Wide receiver Jason Carter is drawing attention for consistently performing well in practices, and now that he’s applying that to game action as a receiver and punt returner, he looks to have a real chance to make the final roster. See what Carter and head coach Brad Childress had to say about his maturation.
Slowly and seemingly surely, receiver-punt returner Jason Carter is making his impressions with the coaching staff and assembled Vikings media.
The 6-foot, 205-pound receiver out of Texas A&M came into the Vikings’ world after he went undrafted and has since been consistent enough to garner increasing attention.
“I was expecting to get drafted and got a good grade back. When it didn’t happen, I was like, OK, here’s another challenge. What am I going to do about it? Sit back and pout that I wasn’t drafted or go out here and make this team and show everybody that we got a steal with Jason?”
So far, he might not fall into the SAD (Steal After the Draft), but Carter is making an impressive bid to be one of the few undrafted rookies to stay on the Vikings roster.
His opening preseason line didn’t have a catch registered to him on offense, but he did average 9.7 yards per punt return on three attempts. While his average dipped to 8 yards per attempt against the Pittsburgh Steelers on Saturday, he became more involved offensively, catching two passes for 48 yards, including a 42-yarder.
“My expectations coming in were just to work hard and earn some of the older guys’ respect, show them that I can play football, show them that I can make plays when it’s my turn to make plays,” Carter said.
“I think (I surprised people), because I take great pride in catching the ball. I try to focus and look the ball in every single time when we’re just doing drills and stuff.”
So far, so good.
The rookie who sports the old number of Daunte Culpepper (11) and has the same last name as two of the best receivers in Vikings lore has been a consistent presence at training camp, and now that is starting to translate into production in preseason games.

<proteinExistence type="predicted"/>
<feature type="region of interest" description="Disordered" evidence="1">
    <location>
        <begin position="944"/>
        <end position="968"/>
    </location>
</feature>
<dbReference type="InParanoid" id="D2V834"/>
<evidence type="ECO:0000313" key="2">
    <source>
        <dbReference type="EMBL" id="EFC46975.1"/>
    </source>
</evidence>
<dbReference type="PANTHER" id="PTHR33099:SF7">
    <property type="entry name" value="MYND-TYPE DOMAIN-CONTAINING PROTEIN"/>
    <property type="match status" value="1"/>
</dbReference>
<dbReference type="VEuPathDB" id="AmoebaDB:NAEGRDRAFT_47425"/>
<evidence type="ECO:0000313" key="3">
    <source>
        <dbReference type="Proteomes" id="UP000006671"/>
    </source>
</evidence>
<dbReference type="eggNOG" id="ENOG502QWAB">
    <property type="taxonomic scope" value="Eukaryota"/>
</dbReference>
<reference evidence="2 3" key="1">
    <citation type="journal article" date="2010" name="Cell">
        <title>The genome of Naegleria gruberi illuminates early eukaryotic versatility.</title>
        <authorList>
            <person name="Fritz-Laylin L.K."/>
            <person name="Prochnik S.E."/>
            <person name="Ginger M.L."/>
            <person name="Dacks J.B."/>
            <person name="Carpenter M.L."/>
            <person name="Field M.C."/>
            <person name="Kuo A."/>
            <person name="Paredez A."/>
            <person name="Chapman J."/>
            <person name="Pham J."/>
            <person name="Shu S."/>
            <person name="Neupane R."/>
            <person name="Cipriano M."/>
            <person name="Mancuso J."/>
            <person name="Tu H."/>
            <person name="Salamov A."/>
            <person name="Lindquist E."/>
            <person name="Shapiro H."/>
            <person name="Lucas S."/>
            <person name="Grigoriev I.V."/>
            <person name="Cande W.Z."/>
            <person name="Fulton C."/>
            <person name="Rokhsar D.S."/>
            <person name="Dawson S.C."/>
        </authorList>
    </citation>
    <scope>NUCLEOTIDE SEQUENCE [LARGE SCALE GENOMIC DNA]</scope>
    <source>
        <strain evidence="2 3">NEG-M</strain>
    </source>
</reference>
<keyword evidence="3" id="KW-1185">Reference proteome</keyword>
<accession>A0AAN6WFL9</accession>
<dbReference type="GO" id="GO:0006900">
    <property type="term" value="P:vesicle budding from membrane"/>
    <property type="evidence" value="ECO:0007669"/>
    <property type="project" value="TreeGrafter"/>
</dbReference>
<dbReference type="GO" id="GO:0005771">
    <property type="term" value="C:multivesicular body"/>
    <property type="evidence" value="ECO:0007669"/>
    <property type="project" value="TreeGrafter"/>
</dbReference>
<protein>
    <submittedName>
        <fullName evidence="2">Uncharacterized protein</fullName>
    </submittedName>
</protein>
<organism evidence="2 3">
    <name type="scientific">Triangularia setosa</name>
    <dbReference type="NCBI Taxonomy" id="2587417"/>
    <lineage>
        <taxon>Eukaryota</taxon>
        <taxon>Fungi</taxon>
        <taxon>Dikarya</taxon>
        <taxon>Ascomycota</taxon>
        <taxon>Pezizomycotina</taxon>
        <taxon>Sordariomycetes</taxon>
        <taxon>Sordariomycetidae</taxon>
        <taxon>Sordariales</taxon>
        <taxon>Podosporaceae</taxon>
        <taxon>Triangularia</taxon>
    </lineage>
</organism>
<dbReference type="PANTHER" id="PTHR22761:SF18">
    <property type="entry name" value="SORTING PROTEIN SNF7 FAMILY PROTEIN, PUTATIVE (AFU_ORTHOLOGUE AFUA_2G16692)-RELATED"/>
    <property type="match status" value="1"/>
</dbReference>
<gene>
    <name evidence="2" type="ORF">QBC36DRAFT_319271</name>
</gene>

“He has position skills to be a receiver,” head coach Brad Childress said. “He has shown up and talked to (special teams) coach (Paul) Ferraro, has been decent with his routes and depths and those kinds of things. He’s a smart guy, a bright-eyed guy, and also he’s also been able to catch a punt, because there is nothing easy about that. It’s not just as a safe catcher, but he has a little bit of wiggle after he catches it.”
Carter’s contact with the Vikings began at the NFL Combine, where he talked to receivers coach Darrell Wyatt. According to Carter, Wyatt, who recruited Carter as a quarterback out of high school, told him that he hoped they’d get to work together some day.
“Some day” became May 3, when the Vikings signed him.
“My goal is to play. … I want to bring a lot of excitement and a lot of hard work to what I do. My goal is to play, but whatever the coaches need me do, I’ll do that,” he said.
His best chance to avoid the call of the Turk during roster cuts over the next two weeks will be to continue improving as a punt returner. With first-team returner Mewelde Moore expected to be sidelined for Friday night’s game against Baltimore, Carter should have another opportunity on special teams and on offense.
With Texas A&M, he was a serviceable option in an offense similar to one that the Vikings employ, at least in the respect that they both rely on receivers catching quick passes and making yards after the catch.
“We had a plethora of things that we did on offense, but we did a lot of short stuff – catch and run after it. A lot of quick, short passes but sometimes go deep,” Carter said.
He was a four-year letter-winner with the Aggies, finishing with 102 catches for 1,457 yards and six touchdowns on his way to being a Big 12 Honorable Mention by the conference coaches in his senior year. However, he was mainly used as a kick returner on special teams with only limited experience returning punts in his sophomore and junior seasons.
“It’s a little different (returning punts),” Carter said. “You’ve got to just take pride in whatever you do and try and make the most of it. I’m feeling really comfortable back there right now.”
And he hopes to continue getting his opportunities on special teams and on offense.
“It’s everything I thought it would be. I’m really privileged and honored to be here. It’s just a dream to be here. Hopefully I’ll cash in on this dream,” said Carter, who later added: “Once you stop learning, what good are you then?”